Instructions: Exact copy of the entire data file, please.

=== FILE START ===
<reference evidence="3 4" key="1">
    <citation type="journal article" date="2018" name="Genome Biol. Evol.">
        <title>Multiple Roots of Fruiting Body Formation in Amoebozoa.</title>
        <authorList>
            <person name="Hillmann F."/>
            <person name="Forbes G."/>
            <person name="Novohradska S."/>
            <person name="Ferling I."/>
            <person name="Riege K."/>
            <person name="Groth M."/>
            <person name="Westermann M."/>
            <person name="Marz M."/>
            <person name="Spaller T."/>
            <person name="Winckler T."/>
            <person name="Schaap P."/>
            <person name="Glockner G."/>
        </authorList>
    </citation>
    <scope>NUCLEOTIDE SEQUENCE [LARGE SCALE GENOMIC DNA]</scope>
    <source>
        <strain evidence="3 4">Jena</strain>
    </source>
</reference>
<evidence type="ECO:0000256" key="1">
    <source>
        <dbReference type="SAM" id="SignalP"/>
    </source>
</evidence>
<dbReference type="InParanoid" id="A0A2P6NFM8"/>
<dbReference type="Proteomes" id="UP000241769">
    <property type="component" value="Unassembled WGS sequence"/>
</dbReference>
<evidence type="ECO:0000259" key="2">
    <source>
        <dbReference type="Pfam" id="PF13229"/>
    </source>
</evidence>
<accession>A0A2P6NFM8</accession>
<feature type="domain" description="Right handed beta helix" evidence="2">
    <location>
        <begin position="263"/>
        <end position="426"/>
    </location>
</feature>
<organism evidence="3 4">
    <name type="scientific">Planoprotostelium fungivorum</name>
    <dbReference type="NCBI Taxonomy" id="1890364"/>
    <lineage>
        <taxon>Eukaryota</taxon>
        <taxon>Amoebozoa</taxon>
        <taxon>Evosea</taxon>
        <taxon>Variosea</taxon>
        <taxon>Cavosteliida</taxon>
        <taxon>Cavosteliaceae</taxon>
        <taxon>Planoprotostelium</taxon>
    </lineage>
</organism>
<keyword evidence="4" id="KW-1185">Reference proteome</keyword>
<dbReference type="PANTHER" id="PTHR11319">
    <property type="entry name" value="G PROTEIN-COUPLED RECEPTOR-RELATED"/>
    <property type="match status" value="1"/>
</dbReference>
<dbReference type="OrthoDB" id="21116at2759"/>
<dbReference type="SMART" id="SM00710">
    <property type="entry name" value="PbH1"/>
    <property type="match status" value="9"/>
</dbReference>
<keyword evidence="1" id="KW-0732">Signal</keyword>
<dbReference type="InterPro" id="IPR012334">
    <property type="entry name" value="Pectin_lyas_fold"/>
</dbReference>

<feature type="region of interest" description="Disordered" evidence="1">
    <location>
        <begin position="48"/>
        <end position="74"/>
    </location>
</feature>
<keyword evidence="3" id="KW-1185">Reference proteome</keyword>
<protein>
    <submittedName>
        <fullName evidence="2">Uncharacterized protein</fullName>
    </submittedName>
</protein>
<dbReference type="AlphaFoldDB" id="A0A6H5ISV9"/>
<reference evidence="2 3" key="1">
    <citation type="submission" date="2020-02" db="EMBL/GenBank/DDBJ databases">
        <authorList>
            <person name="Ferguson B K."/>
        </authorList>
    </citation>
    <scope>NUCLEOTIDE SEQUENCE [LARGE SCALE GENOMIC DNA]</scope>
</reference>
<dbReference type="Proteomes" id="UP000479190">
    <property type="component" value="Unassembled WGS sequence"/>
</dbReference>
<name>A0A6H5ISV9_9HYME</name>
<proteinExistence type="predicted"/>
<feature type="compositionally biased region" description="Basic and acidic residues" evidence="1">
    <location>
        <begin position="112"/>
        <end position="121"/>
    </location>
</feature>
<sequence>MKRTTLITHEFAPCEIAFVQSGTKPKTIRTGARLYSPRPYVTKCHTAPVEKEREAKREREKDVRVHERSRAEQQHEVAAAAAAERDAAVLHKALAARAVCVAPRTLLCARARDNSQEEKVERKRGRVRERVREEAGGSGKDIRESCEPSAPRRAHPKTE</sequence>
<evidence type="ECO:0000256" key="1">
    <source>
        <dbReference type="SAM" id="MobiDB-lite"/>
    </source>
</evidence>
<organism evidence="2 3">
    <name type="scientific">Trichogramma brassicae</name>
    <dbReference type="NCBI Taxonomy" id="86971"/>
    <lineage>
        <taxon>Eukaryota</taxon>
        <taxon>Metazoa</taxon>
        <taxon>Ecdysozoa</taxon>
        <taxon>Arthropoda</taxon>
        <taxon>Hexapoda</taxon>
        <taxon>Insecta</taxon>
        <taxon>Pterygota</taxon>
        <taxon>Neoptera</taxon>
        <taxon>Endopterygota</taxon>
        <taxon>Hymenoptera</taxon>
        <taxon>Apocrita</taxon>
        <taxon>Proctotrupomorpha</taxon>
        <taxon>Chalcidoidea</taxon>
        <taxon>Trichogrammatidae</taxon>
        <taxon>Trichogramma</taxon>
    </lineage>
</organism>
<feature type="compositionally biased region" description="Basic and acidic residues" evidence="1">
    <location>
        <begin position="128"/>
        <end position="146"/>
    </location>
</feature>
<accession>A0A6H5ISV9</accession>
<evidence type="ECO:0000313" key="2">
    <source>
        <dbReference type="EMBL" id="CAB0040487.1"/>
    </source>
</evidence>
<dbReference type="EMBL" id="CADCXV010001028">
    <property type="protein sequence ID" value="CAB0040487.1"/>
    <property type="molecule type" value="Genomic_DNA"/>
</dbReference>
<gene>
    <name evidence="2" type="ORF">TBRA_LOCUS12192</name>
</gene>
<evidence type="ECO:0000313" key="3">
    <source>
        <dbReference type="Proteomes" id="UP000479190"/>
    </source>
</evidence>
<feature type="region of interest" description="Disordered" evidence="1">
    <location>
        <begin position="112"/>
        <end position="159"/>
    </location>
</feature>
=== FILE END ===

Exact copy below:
<reference evidence="3 4" key="1">
    <citation type="journal article" date="2018" name="Genome Biol. Evol.">
        <title>Multiple Roots of Fruiting Body Formation in Amoebozoa.</title>
        <authorList>
            <person name="Hillmann F."/>
            <person name="Forbes G."/>
            <person name="Novohradska S."/>
            <person name="Ferling I."/>
            <person name="Riege K."/>
            <person name="Groth M."/>
            <person name="Westermann M."/>
            <person name="Marz M."/>
            <person name="Spaller T."/>
            <person name="Winckler T."/>
            <person name="Schaap P."/>
            <person name="Glockner G."/>
        </authorList>
    </citation>
    <scope>NUCLEOTIDE SEQUENCE [LARGE SCALE GENOMIC DNA]</scope>
    <source>
        <strain evidence="3 4">Jena</strain>
    </source>
</reference>
<evidence type="ECO:0000256" key="1">
    <source>
        <dbReference type="SAM" id="SignalP"/>
    </source>
</evidence>
<dbReference type="InParanoid" id="A0A2P6NFM8"/>
<dbReference type="Proteomes" id="UP000241769">
    <property type="component" value="Unassembled WGS sequence"/>
</dbReference>
<evidence type="ECO:0000259" key="2">
    <source>
        <dbReference type="Pfam" id="PF13229"/>
    </source>
</evidence>
<accession>A0A2P6NFM8</accession>
<feature type="domain" description="Right handed beta helix" evidence="2">
    <location>
        <begin position="263"/>
        <end position="426"/>
    </location>
</feature>
<organism evidence="3 4">
    <name type="scientific">Planoprotostelium fungivorum</name>
    <dbReference type="NCBI Taxonomy" id="1890364"/>
    <lineage>
        <taxon>Eukaryota</taxon>
        <taxon>Amoebozoa</taxon>
        <taxon>Evosea</taxon>
        <taxon>Variosea</taxon>
        <taxon>Cavosteliida</taxon>
        <taxon>Cavosteliaceae</taxon>
        <taxon>Planoprotostelium</taxon>
    </lineage>
</organism>
<keyword evidence="4" id="KW-1185">Reference proteome</keyword>
<dbReference type="PANTHER" id="PTHR11319">
    <property type="entry name" value="G PROTEIN-COUPLED RECEPTOR-RELATED"/>
    <property type="match status" value="1"/>
</dbReference>
<dbReference type="OrthoDB" id="21116at2759"/>
<dbReference type="SMART" id="SM00710">
    <property type="entry name" value="PbH1"/>
    <property type="match status" value="9"/>
</dbReference>
<keyword evidence="1" id="KW-0732">Signal</keyword>
<dbReference type="InterPro" id="IPR012334">
    <property type="entry name" value="Pectin_lyas_fold"/>
</dbReference>

<feature type="region of interest" description="Disordered" evidence="1">
    <location>
        <begin position="48"/>
        <end position="74"/>
    </location>
</feature>
<keyword evidence="3" id="KW-1185">Reference proteome</keyword>
<protein>
    <submittedName>
        <fullName evidence="2">Uncharacterized protein</fullName>
    </submittedName>
</protein>
<dbReference type="AlphaFoldDB" id="A0A6H5ISV9"/>
<reference evidence="2 3" key="1">
    <citation type="submission" date="2020-02" db="EMBL/GenBank/DDBJ databases">
        <authorList>
            <person name="Ferguson B K."/>
        </authorList>
    </citation>
    <scope>NUCLEOTIDE SEQUENCE [LARGE SCALE GENOMIC DNA]</scope>
</reference>
<dbReference type="Proteomes" id="UP000479190">
    <property type="component" value="Unassembled WGS sequence"/>
</dbReference>
<name>A0A6H5ISV9_9HYME</name>
<proteinExistence type="predicted"/>
<feature type="compositionally biased region" description="Basic and acidic residues" evidence="1">
    <location>
        <begin position="112"/>
        <end position="121"/>
    </location>
</feature>
<sequence>MKRTTLITHEFAPCEIAFVQSGTKPKTIRTGARLYSPRPYVTKCHTAPVEKEREAKREREKDVRVHERSRAEQQHEVAAAAAAERDAAVLHKALAARAVCVAPRTLLCARARDNSQEEKVERKRGRVRERVREEAGGSGKDIRESCEPSAPRRAHPKTE</sequence>
<evidence type="ECO:0000256" key="1">
    <source>
        <dbReference type="SAM" id="MobiDB-lite"/>
    </source>
</evidence>
<organism evidence="2 3">
    <name type="scientific">Trichogramma brassicae</name>
    <dbReference type="NCBI Taxonomy" id="86971"/>
    <lineage>
        <taxon>Eukaryota</taxon>
        <taxon>Metazoa</taxon>
        <taxon>Ecdysozoa</taxon>
        <taxon>Arthropoda</taxon>
        <taxon>Hexapoda</taxon>
        <taxon>Insecta</taxon>
        <taxon>Pterygota</taxon>
        <taxon>Neoptera</taxon>
        <taxon>Endopterygota</taxon>
        <taxon>Hymenoptera</taxon>
        <taxon>Apocrita</taxon>
        <taxon>Proctotrupomorpha</taxon>
        <taxon>Chalcidoidea</taxon>
        <taxon>Trichogrammatidae</taxon>
        <taxon>Trichogramma</taxon>
    </lineage>
</organism>
<feature type="compositionally biased region" description="Basic and acidic residues" evidence="1">
    <location>
        <begin position="128"/>
        <end position="146"/>
    </location>
</feature>
<accession>A0A6H5ISV9</accession>
<evidence type="ECO:0000313" key="2">
    <source>
        <dbReference type="EMBL" id="CAB0040487.1"/>
    </source>
</evidence>
<dbReference type="EMBL" id="CADCXV010001028">
    <property type="protein sequence ID" value="CAB0040487.1"/>
    <property type="molecule type" value="Genomic_DNA"/>
</dbReference>
<gene>
    <name evidence="2" type="ORF">TBRA_LOCUS12192</name>
</gene>
<evidence type="ECO:0000313" key="3">
    <source>
        <dbReference type="Proteomes" id="UP000479190"/>
    </source>
</evidence>
<feature type="region of interest" description="Disordered" evidence="1">
    <location>
        <begin position="112"/>
        <end position="159"/>
    </location>
</feature>